Five years ago, Alan and Cindy Gensamer moved to the New River Valley from Houston, Texas. It fit their criteria for a place to retire: close to colleges and universities, airports, museums and cultural venues, plus a wide range of outdoor recreational opportunities. And the climate – not too cold, not too hot. They brought myriad talents along with warm, charming personalities.
The 1½-story Cape that caught their eye is at the end of a wooded, uphill country road then up more on a long, winding, single-lane driveway. To paraphrase Dorothy: “I’ve a feeling you are not in Houston any more. You must be over the rainbow!” Figuratively, they are over the rainbow with enthusiasm for and contentment with their uniquely crafted mountain lifestyle in Giles County.
“The house was built in 1997,” says Cindy, “and we spent a year and a half renovating and expanding it.” Sitting on 30 acres, the couple almost completely remodeled the house from the roof to the basement and everywhere in between. The kitchen takes center stage in any home, and this one is not only very large with a unique pantry, farmhouse sink, upscale appliances, dumb waiter, soapstone and butcher block, but also has especially striking countertops.
One can measure antiques by decades, usually centuries, and there are many lovely pieces in this home. But the Gensamer’s kitchen counters are assessed in hundreds of millions of years. “It’s called glaciogenic diamictite,” explains Alan, a retired consulting geologist with a life long association with rocks. “It is a jumble of rocks from a glacial deposit with sedimentary, metamorphic and volcanic particles up to two billion years old. The source for the components is thought to be parts of Eastern Brazil and possibly Western Africa. This particular formation was purportedly created before the opening of the Atlantic Ocean.” It is stunning for the fascinating assortment of geological materials and textures.
The kitchen island cupboards are a very attractive, smooth, marbled hickory, and the others on the walls are white. “The soapstone around the sink abutting the butcher block is in place to keep the butcher block from being adjacent to water,” relates Cindy.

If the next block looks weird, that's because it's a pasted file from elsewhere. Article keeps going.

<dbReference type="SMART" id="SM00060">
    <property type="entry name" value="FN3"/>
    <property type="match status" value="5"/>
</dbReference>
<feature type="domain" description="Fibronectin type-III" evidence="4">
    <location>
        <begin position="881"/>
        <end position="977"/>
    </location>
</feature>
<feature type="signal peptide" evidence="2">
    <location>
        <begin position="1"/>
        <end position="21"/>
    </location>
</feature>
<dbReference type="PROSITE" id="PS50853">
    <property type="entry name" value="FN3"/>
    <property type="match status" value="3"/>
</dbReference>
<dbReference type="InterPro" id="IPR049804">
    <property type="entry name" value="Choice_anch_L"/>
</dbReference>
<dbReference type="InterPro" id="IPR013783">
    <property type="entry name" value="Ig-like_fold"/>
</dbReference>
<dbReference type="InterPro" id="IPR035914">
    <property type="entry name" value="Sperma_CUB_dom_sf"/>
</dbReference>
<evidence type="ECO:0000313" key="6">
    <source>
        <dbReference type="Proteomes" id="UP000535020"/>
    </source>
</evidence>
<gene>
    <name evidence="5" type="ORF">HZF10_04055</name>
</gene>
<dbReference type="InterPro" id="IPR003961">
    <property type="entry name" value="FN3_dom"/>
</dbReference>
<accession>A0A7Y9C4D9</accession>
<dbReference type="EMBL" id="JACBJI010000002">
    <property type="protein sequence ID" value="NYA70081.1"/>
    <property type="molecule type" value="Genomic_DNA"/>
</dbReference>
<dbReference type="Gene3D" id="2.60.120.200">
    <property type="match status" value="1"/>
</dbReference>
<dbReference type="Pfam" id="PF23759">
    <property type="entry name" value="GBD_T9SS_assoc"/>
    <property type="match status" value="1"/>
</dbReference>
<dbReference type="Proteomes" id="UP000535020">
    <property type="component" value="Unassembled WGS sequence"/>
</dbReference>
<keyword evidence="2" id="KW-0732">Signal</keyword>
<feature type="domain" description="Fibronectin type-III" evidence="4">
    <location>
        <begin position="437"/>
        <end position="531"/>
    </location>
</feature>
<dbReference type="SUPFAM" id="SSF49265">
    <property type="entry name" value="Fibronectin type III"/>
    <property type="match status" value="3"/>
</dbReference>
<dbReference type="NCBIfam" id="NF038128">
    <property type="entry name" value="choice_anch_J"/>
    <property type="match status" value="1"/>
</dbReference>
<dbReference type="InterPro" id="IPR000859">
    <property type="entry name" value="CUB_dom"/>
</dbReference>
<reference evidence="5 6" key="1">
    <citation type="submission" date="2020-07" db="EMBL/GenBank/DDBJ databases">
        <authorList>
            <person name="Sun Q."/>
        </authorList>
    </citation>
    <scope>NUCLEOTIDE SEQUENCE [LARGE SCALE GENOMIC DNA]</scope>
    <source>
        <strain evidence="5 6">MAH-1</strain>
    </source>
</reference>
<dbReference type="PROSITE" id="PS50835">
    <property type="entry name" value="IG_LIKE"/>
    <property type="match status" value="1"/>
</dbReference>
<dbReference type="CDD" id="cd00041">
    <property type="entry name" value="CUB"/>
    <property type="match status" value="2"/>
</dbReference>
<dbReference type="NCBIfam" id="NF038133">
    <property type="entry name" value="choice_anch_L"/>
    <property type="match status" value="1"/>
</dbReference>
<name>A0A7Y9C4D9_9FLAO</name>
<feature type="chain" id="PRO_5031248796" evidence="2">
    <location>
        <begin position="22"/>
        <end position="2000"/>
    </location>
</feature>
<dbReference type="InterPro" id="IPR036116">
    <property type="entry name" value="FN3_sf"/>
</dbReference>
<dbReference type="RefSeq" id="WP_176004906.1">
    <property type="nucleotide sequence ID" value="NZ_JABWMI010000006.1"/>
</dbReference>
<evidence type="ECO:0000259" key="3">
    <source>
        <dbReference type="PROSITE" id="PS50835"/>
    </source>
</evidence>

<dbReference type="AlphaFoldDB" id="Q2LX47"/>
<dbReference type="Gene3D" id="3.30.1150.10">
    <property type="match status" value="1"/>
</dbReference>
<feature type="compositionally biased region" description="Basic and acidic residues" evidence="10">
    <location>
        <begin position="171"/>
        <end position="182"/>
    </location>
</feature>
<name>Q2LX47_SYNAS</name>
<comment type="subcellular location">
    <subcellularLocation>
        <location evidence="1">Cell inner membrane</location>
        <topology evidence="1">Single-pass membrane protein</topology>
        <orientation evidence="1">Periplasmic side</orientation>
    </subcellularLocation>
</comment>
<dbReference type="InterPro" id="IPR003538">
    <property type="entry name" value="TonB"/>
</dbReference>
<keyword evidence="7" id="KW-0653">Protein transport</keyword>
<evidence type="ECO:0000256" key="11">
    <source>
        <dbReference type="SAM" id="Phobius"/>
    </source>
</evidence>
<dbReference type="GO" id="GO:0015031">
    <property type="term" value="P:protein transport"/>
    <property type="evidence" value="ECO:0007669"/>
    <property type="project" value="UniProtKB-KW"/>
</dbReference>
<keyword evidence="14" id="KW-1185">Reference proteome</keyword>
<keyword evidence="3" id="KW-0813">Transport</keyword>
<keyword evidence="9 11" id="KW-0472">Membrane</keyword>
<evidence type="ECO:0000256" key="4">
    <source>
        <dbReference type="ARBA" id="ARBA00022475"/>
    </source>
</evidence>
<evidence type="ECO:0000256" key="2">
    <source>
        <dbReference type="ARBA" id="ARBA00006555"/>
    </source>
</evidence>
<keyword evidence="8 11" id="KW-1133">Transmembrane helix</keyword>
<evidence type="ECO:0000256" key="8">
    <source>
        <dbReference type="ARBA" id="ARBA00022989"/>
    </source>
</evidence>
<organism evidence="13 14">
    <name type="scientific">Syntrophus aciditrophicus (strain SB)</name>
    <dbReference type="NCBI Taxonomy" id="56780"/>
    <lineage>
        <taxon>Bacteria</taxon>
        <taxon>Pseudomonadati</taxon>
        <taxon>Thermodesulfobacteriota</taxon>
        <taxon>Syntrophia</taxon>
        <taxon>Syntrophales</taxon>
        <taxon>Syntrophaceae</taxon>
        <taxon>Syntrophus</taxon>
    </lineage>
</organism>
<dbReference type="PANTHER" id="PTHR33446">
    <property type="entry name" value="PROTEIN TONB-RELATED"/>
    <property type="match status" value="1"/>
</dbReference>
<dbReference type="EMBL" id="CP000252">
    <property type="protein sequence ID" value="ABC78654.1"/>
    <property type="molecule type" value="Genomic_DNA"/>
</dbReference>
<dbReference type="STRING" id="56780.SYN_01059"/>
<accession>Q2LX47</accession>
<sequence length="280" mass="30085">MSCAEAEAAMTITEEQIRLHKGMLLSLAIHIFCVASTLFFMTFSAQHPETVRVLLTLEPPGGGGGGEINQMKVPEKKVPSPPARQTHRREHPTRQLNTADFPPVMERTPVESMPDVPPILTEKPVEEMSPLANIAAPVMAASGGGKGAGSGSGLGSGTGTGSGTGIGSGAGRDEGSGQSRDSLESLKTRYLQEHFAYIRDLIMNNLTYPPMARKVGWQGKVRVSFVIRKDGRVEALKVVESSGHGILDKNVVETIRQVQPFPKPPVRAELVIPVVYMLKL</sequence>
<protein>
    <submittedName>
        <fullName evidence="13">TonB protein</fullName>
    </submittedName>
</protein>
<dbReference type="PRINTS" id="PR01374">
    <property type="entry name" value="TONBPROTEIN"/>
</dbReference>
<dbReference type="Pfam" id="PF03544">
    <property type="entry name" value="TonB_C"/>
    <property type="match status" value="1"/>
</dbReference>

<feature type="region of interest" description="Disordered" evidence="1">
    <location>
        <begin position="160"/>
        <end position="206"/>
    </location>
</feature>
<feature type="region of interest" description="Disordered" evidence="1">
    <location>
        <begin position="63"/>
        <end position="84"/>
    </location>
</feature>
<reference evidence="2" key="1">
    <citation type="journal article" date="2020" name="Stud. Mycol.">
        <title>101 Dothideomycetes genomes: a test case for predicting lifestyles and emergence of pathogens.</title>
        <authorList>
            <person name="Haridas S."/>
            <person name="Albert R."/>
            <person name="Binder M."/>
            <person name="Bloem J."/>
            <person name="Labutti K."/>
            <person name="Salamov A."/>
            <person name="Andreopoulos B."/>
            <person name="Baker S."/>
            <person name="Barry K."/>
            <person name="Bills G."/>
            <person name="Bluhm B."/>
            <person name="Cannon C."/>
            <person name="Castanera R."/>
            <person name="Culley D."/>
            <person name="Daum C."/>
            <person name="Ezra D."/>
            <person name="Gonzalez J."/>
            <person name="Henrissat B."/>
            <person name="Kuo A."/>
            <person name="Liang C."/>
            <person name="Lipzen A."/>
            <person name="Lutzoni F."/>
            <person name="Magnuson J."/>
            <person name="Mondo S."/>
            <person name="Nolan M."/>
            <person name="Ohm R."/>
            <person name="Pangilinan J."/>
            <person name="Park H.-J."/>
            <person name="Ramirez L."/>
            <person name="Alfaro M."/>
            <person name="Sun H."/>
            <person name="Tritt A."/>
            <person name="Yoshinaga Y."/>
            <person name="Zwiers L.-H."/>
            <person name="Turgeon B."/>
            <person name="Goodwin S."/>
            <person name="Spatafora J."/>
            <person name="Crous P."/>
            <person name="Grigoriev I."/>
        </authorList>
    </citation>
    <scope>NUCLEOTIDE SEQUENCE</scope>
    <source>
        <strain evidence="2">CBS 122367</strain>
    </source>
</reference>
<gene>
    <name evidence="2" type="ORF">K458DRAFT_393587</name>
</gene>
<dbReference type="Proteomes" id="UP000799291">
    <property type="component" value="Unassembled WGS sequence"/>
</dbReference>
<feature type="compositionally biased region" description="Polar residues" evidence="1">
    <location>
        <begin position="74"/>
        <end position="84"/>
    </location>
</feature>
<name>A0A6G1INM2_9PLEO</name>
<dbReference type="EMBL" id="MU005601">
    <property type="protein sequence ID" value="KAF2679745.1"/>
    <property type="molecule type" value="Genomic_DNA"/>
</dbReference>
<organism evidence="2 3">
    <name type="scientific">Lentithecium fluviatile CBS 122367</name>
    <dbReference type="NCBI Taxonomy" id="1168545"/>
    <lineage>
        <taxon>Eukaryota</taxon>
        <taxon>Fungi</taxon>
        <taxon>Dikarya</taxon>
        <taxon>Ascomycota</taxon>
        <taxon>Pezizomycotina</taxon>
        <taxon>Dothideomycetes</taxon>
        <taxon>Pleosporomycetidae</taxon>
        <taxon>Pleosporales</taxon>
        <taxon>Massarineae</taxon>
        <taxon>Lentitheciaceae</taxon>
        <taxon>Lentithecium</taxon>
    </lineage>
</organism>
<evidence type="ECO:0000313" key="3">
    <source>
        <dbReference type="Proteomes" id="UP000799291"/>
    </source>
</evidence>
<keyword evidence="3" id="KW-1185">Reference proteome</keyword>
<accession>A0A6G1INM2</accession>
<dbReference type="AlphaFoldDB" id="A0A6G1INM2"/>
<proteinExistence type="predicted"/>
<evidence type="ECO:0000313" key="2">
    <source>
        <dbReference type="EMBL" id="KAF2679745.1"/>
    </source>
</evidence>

The open concept living and dining spaces which flow toward the kitchen showcase Alan’s handcrafted Windsor chairs, special antiques and intriguing pieces from their four years in Indonesia. The master bedroom and bath are on the main floor, with two guest rooms upstairs, all lovingly furnished with quilts and Americana decorative style. Many of the paintings and folk art designs are handcrafted by Cindy.
A couple of doors are barn style floating sideways on tracks above the doorway, and the dumb waiter takes groceries from the lower level near the garage with a push of a button to just outside the kitchen. Over the new 2-car garage is the expansive FROG room (Fun Room Over Garage). It has a cathedral wood ceiling and tons of natural daylight for enjoying the pool table, dart board, television and games. “This could be a nice efficiency apartment or airbnb option,” Cindy adds.
One way to integrate into a new community with aplomb and equanimity is to focus on local suppliers and contractors for a renovation project. It’s likely that Alan and Cindy endeared themselves to the many NRV tradesmen they specifically sought out and offer accolades for their quality and commitment.
? Floors: Ratcliffe & Sons, Pearisburg
? Kitchen cabinets: Wiley’s
Woodworking, Peterstown, WV
? HVAC: McGrady Perdue,
? Metal Roof: Aikens Construction,
? Masonry work: Brain Atkins,
? Finish carpentry: Brain Corboy,
? Plumbing fixtures: Ferguson,
? Electrician: Greg Williams,
? Lighting fixtures: State Electric
Supply, Mike Dangerfield,
? Plumbing: Justin Miles Plumbing,
? Hall’s Garage Doors,
Alan and Cindy are just as interesting as their house. She has a gigantic craft space where the two-car garage used to be, with a wine room and root cellar/pantry nearby. Alan is a gardener, and Cindy preserves their harvest with dozens of jars of tomatoes, applesauce (Doe Creek Farms apples), pickles and relishes, and jams and jellies in the pantry to prove that point. Alan is a talented woodworker with interests in turning, carving, general carpentry, and a special interest in handmade Windsor chairs utilizing traditional hand tools. Cindy is a folk artist, painter, quilter, stained glass artist, decorator and teacher. Alan plays guitar and they both play the dulcimer (one of their three made by Alan). They did much of the renovation work themselves including design, general contracting, painting, trim carpentry, drywall, landscaping, and some electrical, plumbing and tile work.
The couple loves to socialize and “do impromptu parties”, so the spacious kitchen, lovely outdoor decks and open living room and dining areas are perfect for crowds as well as intimate dinners, for any reason, in any season. The house is nestled among the trees in summer. Once the leaves have fled, winter brings spectacular views of the surrounding mountains and valleys. They call it their jewel at the top of the mountain. And they well know they are not in the humid, subtropical climate of Houston any more.